Management by algorithm. It’s not just the gig-economy platforms that are using code to apply factory-style productivity principles and redefine the nature of employment. Software to manage shifts and boost sales is fast spreading to the retail and service economies (The Financial Times) and turning the lives of workers there upside down. In one sense, this trend is simply the rebirth of the stopwatch-driven “scientific management” techniques that Frederick Taylor introduced a century ago, when “Taylorism” became synonymous with a kind of dehumanizing focus on productivity metrics. In another, it represents an entirely new way of approaching the relationship between employer and worker: less committed on both sides, more fluid, continuously tweaked. If we manage this change thoughtfully and sensitively, it has the potential to make businesses way more efficient and give employees much more freedom. But if we blow it, we could be in for an era of labor-management strife like we haven’t seen since — well, since the era of Taylorism.
The perfect company, piece by piece. In a new series, Quartz sets out to find companies that have aced specific aspects of their businesses. WordPress maker Automattic, for example, makes a fully distributed organization work by regularly swapping new tools into its communications kit. Japan’s MUJI tackles sustainability through nuts-and-bolts thinking rather than flashy do-gooder campaigns. Online furniture merchant Wayfair rethinks customer service by hiring millennials with a passion for gaming who are good at problem-solving, then giving them the power to authorize returns or take other quick steps to resolve issues. You can’t cut and paste these exceptional parts into any kind of “perfect” whole, of course. But there’s plenty to learn from each patch of the quilt.
How Pittsburgh became ground zero for Uber’s self-driving car. Carnegie Mellon and its robotics expertise drew Uber to Pittsburgh, and then Pittsburgh’s mayor welcomed the company’s efforts to launch a live public test of its autonomous vehicle program — mostly by not getting in the way (The New York Times). Pennsylvania’s existing laws and regulations also make it more hospitable to the experiment. Pittsburgh’s hands-off approach has brought innovation and investment its way: Uber now has 500 employees in Pittsburgh working on the rollout, which is planned for this month (with a human monitor in each car). Critics complain that the city is giving Uber too much leeway; advocates say the transition can’t happen fast enough, given the fatality rate of our present, human-driven system.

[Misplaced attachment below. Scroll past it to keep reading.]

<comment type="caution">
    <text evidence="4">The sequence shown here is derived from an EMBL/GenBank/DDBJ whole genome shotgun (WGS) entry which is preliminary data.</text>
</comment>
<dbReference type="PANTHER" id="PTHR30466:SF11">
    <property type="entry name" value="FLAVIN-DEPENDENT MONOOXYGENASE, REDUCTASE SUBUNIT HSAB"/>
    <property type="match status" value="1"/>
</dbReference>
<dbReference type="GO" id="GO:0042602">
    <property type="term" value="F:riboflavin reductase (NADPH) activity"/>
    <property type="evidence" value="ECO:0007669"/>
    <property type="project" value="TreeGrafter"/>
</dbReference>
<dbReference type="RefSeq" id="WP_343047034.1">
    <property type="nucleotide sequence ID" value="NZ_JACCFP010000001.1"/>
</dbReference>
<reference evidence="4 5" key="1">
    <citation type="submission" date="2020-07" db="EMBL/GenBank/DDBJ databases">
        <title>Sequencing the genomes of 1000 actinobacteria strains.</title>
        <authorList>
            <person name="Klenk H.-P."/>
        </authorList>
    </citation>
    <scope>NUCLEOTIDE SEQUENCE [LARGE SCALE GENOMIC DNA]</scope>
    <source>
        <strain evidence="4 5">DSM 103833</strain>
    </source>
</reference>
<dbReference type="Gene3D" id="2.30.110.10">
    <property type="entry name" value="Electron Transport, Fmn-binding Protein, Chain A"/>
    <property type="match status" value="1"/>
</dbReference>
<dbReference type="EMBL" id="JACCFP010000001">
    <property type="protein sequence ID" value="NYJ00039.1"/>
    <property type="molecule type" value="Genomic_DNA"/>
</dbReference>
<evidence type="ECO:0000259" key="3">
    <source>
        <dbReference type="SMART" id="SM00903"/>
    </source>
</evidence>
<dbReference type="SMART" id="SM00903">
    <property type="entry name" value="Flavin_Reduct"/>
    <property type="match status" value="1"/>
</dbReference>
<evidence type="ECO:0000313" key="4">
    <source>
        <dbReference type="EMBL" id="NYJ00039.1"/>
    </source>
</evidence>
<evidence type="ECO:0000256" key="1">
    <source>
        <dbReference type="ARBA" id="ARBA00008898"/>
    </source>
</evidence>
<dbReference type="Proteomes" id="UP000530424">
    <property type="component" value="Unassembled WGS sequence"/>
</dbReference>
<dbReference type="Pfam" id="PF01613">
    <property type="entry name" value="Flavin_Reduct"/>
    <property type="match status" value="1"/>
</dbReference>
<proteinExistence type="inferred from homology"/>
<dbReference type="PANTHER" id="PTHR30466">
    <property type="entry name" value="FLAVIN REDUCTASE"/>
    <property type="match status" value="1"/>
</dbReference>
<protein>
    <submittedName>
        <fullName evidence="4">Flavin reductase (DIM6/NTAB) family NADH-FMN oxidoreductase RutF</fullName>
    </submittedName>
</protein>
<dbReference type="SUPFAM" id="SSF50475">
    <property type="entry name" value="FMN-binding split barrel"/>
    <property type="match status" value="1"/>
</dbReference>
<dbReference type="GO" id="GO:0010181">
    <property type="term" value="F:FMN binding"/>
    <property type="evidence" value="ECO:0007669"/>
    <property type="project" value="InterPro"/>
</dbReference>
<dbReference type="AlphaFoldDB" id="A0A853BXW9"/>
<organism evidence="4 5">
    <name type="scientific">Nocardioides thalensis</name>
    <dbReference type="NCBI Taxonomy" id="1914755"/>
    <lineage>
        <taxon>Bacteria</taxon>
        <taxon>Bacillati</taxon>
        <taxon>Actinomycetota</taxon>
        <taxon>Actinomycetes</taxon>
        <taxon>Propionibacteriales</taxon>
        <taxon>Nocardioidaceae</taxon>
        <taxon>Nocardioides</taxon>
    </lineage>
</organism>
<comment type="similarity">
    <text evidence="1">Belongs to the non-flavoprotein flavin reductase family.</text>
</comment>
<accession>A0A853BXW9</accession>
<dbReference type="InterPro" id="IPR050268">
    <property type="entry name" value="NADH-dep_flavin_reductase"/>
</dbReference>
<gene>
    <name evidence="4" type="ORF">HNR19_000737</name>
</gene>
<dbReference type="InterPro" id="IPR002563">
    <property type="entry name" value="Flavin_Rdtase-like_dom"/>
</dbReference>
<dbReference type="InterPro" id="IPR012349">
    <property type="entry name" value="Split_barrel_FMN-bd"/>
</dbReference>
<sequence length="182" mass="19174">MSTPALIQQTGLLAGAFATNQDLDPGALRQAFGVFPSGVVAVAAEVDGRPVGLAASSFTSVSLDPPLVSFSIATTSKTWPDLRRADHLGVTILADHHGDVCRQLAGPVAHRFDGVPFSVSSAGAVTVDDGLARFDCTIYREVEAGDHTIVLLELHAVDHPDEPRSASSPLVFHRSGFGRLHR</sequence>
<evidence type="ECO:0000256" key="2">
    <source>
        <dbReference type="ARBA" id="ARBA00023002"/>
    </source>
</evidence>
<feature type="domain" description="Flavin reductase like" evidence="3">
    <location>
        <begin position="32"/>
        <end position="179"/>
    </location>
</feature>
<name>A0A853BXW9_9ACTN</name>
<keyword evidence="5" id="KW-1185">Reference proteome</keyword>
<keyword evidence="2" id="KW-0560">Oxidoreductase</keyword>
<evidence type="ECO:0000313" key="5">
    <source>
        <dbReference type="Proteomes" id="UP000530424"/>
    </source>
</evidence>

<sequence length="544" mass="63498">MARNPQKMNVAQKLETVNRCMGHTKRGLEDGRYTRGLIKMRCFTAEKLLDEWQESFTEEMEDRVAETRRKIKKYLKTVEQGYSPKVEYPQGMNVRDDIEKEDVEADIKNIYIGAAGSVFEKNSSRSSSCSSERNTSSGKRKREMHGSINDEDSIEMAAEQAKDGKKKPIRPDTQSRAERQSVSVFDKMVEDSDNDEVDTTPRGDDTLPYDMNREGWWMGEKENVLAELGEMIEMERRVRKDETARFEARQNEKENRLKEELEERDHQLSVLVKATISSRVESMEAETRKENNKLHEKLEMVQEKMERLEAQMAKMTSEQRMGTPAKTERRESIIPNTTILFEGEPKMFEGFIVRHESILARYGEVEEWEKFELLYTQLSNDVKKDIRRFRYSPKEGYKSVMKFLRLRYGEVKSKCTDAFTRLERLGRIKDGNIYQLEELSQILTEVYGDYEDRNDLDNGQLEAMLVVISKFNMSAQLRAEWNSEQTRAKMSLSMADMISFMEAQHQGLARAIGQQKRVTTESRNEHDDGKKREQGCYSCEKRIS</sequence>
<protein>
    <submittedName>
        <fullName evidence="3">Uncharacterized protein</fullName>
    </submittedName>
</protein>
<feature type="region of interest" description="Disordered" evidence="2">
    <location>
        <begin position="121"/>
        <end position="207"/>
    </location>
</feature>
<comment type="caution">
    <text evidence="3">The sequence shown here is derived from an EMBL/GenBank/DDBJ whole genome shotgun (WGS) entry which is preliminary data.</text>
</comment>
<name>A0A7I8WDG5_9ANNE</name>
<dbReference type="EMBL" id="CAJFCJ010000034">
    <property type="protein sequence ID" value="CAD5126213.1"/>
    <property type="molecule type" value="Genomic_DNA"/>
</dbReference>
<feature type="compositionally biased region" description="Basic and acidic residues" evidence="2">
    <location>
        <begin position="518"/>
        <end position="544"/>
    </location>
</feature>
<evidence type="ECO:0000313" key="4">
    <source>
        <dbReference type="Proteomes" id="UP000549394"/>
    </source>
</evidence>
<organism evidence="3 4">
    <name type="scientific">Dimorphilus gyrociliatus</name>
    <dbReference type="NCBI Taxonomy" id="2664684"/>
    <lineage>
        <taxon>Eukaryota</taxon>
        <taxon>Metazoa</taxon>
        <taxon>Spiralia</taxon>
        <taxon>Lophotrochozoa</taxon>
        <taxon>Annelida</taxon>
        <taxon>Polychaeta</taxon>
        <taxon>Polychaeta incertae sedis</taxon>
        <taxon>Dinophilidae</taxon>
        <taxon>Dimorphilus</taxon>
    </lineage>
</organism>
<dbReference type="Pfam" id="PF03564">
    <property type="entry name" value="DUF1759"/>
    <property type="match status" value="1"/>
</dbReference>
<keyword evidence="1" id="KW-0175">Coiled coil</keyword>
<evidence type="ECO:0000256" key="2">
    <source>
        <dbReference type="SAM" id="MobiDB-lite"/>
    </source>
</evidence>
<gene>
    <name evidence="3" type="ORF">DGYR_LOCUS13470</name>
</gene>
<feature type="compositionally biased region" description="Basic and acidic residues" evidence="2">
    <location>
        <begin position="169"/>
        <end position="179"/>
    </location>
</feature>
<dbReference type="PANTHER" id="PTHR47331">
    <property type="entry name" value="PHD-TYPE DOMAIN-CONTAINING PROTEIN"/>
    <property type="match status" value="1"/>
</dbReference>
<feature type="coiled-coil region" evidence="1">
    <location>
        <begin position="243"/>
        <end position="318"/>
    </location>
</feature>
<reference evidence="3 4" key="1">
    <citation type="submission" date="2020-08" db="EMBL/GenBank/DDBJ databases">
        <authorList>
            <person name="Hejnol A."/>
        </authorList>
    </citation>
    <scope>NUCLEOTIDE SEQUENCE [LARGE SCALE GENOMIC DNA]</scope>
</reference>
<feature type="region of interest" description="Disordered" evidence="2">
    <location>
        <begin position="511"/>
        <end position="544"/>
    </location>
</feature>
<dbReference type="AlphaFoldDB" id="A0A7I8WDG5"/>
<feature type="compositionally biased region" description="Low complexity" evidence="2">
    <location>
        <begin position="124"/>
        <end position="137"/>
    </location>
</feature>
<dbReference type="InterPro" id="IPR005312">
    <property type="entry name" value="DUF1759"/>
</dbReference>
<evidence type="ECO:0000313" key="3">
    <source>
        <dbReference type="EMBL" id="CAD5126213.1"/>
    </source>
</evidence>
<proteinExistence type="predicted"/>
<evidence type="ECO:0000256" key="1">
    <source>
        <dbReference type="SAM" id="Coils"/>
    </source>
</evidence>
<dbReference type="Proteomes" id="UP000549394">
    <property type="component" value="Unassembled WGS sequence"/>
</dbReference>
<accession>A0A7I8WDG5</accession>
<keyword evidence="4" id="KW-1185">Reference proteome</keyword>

Calculating the social benefits of Uber. Pittsburgh may love Uber, but Austin recently drove the company out. How much do people lose when that happens? Five economists ran the numbers on the total “social value” Uber provides in the U.S. — and pegged it at $6.8 billion a year (Bloomberg). That’s based on a calculation that, for every dollar consumers spend on an Uber ride, they’re getting $1.60 in value. (This surplus value consists of differences between what people actually paid and what they would have been willing to pay — lots more details in the paper.) This is certainly a useful exercise: We need to gather more and better data about the impact of services like Uber if we’re going to make good choices about them. But this study’s combination of admittedly “back of the envelope” calculations with the apparatus of academic research leaves lots of questions unanswered.
Apple shakes up its driverless car effort. Apple’s project, code-named Titan, recently laid off dozens of people, and over the summer the company brought a veteran manager named Bob Mansfield out of semi-retirement to restart the effort (The New York Times). It’s always tough to know what’s really going on inside Apple, and the company has never officially acknowledged that its effort even exists. The Times reports that employees were told the recent shakeup constitute a “reboot”; Bloomberg has described it as a shift from hardware to software, one where Apple will concentrate less on producing an entire vehicle and more on building underlying technology systems. That sounds very unlike Apple, which has always prided itself on bottom-to-top software-hardware integration of its products. The company might be trying something new — or faking competitors out.
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